They both trod along the dusty streets of ancient Palestine: one as an outcast and traitor and the other as a would-be hero. One used his position to cheat and extort his own people. The other carried a dagger under his cloak to swiftly exact vengeance on agents of government extortion. Neither man would have hoped to meet the other. Yet, a stranger from a backwater town would bring the two of them together. In fact, this most unlikely pair would not only meet, but live alongside each other for three years as they followed this stranger. All that had previously defined them would give way to an entirely new path of life.
On that most unexpected day, Matthew was collecting taxes from the people. He made sure to extract more than what was necessary to fill his coffers with unlawful profits. The stranger who came by the tax office that day looked like any other man, so it likely came as quite a shock to Matthew when the stranger called out to him, “Follow me.” No one from among the people of Israel would even desire to speak with Matthew—yet this stranger called after him and invited him to follow. To where, he did not know, but his invitation was irresistible. That very night, Matthew invited the stranger to his home for dinner and they reclined at the same table. Even to Matthew, it would have been a radical sight. Seated among the most despised members of society, didn’t the stranger know how deeply this company was hated? How was it that he had come to Matthew’s house, a man hated in all Israel for being a sellout to the Roman government? Yet, here was this intriguing stranger eating and drinking with outsiders and sellouts.(1)
The day that Simon the Zealot was approached would be no less surprising. The Zealots sought any and all means to overthrow their Roman oppressors. As revolutionaries, Simon’s political affiliates hated all that Matthew’s kind represented. For Simon, Matthew was nothing but a colluder with those who sought to oppress the people of Israel. Yet this stranger from Nazareth called both of these men to his side. “Follow me,” he instructed. So along with a group of fisherman—Simon Peter, the sons of Zebedee, James and John—and this wretched tax collector, Simon the Zealot was invited to follow this stranger who gathered a most unexpected group of followers.(2)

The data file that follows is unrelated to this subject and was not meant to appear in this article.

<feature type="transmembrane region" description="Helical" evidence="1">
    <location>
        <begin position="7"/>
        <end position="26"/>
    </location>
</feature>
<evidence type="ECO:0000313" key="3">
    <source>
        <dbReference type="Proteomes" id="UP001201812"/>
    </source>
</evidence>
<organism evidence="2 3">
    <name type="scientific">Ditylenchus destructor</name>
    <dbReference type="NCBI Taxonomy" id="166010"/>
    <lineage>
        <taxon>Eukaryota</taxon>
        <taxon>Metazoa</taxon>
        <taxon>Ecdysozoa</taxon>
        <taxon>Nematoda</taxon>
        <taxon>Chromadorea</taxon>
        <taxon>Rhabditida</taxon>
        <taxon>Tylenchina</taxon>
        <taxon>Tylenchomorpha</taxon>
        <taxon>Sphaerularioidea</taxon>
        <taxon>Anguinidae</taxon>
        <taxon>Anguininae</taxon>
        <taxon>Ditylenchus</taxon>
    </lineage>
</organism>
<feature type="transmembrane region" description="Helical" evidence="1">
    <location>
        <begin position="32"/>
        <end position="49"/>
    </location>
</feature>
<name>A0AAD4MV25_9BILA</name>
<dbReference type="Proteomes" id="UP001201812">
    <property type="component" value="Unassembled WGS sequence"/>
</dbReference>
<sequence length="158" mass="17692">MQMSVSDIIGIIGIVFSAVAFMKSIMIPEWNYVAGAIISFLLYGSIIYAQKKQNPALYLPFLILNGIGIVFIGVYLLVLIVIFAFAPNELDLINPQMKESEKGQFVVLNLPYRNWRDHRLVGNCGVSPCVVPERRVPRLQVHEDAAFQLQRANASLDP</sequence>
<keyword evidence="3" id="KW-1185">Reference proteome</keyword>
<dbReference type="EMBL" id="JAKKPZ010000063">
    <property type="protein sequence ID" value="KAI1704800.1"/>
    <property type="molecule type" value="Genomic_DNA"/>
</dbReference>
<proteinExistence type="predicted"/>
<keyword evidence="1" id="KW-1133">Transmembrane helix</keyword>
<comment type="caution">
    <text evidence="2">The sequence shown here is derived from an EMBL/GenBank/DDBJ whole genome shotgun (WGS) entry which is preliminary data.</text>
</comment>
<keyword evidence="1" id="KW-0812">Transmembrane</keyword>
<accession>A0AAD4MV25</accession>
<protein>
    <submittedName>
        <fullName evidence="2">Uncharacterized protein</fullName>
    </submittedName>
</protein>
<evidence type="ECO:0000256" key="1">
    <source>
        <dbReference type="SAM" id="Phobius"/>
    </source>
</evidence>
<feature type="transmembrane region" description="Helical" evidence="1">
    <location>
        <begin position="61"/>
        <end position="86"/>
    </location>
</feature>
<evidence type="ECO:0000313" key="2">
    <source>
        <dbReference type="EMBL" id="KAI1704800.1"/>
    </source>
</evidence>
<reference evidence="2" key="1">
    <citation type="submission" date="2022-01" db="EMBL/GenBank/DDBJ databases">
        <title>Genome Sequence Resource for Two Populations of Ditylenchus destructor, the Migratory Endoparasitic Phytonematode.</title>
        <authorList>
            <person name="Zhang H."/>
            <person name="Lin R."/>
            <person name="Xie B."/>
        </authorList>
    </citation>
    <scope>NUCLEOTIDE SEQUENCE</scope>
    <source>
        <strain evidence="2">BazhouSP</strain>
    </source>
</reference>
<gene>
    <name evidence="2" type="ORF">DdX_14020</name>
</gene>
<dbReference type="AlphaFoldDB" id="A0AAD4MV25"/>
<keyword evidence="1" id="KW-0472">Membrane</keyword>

Why would anyone call such an eclectic collection of people to become his followers? What kind of leader brings together people who for all practical purposes are at opposing ends of the spectrum with regards to their views of the world?
The man was Jesus of Nazareth. And his call to “follow” would upend all their expectations, replace all previous affiliations, and transform their views of the world. This unlikely group would follow Jesus beyond personal expectations and goals, as well as their expectations of him as their leader. The nature of his teachings and his form of radical hospitality would not only change their own lives and views, but transform the world. Jesus called Matthew as well as Simon, sellouts and revolutionaries alike. And the power of Christ’s message is displayed in the fact that a tax collector authored one of the four gospels, and the Zealot most likely gave his life—not as a revolutionary hero, but as a martyr.(3)
Jesus proclaimed good news good enough to bring together a tax collector and a zealot, men from entirely opposing camps, one poor and one rich, one a revolutionary and the other, a sellout. Indeed, he declared that anyone who does the will of God is family-his brother and sister and mother. The good news was also given to a former blasphemer, persecutor, and violent aggressor. But this is not what we remember the apostle Paul for either. We remember him for his witness to the good news throughout the Roman world. It is this man who said, “Christ Jesus came into the world to save sinners. And I am the foremost of sinners; but I received mercy for this reason, that in me, as the foremost, Jesus Christ might display his perfect patience as an example to those who would believe in him for life everlasting” (I Timothy 1:15-16).
The gospel has a way of reaching out and adopting into the family of Jesus a most unlikely group of characters, just as it did for Matthew and Simon and Paul. Jesus called them to follow him—together. And he continues to call disparate groups of individuals together today as the gospel goes forth into the utmost parts of the earth.
This, then, is both the challenge and the opportunity of the gospel. Because it is an invitation broad enough, wide enough, and good enough to include even me, it also reaches out and welcomes those I might not expect and bids me to serve alongside. It challenges me to leave my preconceptions behind, as the door to the kingdom of God swings open to fellow sinners who will become saints. And it ushers us into a community of new allegiances, a body only God could create.
Margaret Manning Shull is a member of the speaking and writing team at Ravi Zacharias International Ministries in Bellingham, Washington.
(1) See Mark 2:13-17.
(2) See Mark 3:13-19.
(3) Many later church traditions suggest that Simon joined Jude in apostolic ministry. Later tradition suggests that Simon was martyred by being sawn in two. See for example, The Golden Legend (Aurea Legenda) compiled by Jacobus de Voragine, 1275.